Twenty-Four hours ago, I was sitting in the waiting area apologizing to my boobs for the torture that was about to be inflicted upon them What torture might that be, you ask?
THE YEARLY MAMMOGRAM.
The one medical procedure that stresses me out more than anything. Yes, I know the importance of it, and I would never forgo it or tell anyone else to, but anyone who has had one can relate to the horror of it. Really, I'm not a wimp...honestly! I gave birth to two humans within seven minutes of each other without any drugs (not by choice...I'm not that brave!). But that's a whole different story. Let's get back to my poor little boobs (and I do mean that literally), the technician reminds me every year that if I were a little bigger on top it wouldn't be as panful. I have to stop and wonder, what would you like me to do lady? Grow a set of triple D's overnight? Does she actually think I like still being able to fit into a training bra?
The time seems to be dragging on as I wait to be led to the torture chamber. I try and think of something else to take my mind off it...anything, but it's not working. The only image I have flashing through my brain is my boob being placed on a tray, and the sound of the machine clamping down on it while I stand in the most awkward position, the whole time thinking, "Please don't let the power go out!". I mean really, has that crossed any of your minds? If not...you're welcome for that added fear! Then there's the switch to snap the picture. I don't know about your place, but at mine, the darn switch is all the way on the other side of the room. So once you're in the position described above. The tech moseys on over to the other side of the room (which seems like hours instead of seconds) to snap the picture and release the clamp. Who designs these machines? I mean, in this day and age shouldn't there be something a little better?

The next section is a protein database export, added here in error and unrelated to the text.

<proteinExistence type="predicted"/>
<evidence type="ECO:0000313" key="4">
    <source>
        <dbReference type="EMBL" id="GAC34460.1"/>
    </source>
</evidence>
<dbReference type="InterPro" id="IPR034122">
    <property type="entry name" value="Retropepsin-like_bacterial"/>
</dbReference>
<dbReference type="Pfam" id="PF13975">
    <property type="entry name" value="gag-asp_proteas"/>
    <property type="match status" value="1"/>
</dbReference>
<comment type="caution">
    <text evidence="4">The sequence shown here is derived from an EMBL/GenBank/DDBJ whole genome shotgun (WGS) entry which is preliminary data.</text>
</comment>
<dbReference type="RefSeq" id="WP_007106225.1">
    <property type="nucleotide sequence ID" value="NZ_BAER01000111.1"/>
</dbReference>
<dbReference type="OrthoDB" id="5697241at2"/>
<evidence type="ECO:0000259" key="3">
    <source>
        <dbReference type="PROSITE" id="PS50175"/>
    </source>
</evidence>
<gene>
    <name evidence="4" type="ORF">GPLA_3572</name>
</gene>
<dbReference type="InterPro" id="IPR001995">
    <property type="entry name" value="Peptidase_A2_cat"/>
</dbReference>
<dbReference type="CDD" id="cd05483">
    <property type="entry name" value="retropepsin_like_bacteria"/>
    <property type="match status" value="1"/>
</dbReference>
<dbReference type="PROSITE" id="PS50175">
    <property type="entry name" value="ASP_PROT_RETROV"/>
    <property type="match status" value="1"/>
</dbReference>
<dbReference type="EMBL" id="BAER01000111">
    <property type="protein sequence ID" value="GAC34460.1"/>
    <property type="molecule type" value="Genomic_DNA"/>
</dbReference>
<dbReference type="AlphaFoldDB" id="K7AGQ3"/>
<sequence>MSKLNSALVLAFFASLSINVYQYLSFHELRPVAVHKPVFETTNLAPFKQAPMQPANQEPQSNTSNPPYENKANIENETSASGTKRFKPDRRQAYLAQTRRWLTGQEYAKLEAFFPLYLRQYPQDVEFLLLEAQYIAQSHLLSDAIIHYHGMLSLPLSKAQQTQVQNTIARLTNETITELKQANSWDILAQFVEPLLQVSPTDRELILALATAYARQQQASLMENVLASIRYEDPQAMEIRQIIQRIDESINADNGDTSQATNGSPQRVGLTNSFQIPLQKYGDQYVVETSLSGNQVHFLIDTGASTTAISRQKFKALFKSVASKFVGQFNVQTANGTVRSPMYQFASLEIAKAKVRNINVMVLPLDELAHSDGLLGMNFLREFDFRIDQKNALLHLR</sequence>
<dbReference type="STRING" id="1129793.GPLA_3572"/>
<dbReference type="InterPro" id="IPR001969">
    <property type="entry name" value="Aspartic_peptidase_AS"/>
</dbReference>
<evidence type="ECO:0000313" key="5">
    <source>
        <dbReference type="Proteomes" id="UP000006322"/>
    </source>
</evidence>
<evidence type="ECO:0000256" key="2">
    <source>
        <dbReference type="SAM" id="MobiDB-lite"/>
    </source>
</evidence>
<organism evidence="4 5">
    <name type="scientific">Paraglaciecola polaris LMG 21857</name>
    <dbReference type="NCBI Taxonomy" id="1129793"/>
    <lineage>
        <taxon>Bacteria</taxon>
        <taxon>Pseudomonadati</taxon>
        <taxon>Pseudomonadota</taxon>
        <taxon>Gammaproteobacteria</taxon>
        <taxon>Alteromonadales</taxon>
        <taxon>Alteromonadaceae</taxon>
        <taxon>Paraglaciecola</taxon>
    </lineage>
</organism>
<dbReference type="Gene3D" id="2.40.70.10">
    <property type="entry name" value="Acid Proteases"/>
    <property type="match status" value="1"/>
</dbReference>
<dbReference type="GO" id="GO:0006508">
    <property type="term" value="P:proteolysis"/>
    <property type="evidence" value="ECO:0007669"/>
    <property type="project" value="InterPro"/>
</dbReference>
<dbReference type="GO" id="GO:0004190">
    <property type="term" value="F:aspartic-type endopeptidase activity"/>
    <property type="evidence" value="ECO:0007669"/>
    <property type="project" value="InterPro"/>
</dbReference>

Then I hear her coming down the hall to get me, like Dr. Frankenstein getting ready to lead me to his laboratory. I look down at my boobs one last time and tell them this:
"Give the camera the best smile you can, so the tech doesn't say, "we need to do this again".
I know you may hate me for a small amount of time, but trust me, it's necessary to make sure you're healthy and fine.
The few agonizing moments of prevention you're about to endure is so much better than the cure."